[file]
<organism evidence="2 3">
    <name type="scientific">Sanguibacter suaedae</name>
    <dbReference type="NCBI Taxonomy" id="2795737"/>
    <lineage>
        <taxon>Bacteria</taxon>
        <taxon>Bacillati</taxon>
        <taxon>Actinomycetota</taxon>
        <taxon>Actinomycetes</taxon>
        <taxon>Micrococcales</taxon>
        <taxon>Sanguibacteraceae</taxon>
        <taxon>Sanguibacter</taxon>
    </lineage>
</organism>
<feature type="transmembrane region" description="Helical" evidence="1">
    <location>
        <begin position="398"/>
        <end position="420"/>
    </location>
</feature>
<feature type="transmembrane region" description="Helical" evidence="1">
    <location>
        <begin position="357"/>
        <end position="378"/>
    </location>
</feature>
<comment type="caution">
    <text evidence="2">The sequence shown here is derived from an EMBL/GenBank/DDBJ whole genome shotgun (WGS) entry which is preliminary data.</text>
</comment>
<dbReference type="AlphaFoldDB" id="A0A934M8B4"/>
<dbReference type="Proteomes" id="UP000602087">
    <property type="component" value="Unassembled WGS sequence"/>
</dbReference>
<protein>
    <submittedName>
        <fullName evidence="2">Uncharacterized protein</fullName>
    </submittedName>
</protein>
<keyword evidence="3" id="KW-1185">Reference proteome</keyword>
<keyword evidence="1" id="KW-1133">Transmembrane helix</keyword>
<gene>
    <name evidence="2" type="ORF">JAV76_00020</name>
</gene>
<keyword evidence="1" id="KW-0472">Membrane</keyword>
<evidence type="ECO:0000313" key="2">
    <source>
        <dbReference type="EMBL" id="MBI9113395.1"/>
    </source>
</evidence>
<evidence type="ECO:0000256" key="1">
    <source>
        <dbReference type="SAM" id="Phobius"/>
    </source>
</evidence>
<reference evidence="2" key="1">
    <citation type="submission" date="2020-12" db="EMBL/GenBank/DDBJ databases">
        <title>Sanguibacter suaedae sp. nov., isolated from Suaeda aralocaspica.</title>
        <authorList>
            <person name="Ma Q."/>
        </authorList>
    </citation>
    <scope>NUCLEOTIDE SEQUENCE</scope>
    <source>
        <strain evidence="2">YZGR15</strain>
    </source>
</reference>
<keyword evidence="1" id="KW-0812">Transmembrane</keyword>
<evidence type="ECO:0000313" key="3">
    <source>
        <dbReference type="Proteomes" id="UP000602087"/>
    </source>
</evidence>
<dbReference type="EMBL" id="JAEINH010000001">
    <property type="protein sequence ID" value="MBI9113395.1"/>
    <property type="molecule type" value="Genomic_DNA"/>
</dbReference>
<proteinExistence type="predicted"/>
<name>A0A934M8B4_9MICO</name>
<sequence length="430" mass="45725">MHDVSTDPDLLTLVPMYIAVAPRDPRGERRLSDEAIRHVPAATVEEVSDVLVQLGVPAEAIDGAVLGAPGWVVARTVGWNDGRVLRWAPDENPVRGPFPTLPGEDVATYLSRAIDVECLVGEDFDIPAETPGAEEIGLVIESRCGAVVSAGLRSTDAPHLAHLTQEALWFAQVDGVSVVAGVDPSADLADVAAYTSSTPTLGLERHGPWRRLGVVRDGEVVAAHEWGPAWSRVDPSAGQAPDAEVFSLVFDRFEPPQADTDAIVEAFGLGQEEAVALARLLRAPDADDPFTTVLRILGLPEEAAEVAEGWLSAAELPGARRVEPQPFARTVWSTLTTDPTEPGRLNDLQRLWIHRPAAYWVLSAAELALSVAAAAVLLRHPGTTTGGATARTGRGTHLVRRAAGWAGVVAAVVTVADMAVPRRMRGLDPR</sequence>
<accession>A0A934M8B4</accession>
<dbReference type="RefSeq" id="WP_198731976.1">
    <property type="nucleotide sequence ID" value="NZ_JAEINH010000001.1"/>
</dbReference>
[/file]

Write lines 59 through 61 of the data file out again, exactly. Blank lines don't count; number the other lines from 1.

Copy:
        </authorList>
    </citation>
    <scope>NUCLEOTIDE SEQUENCE</scope>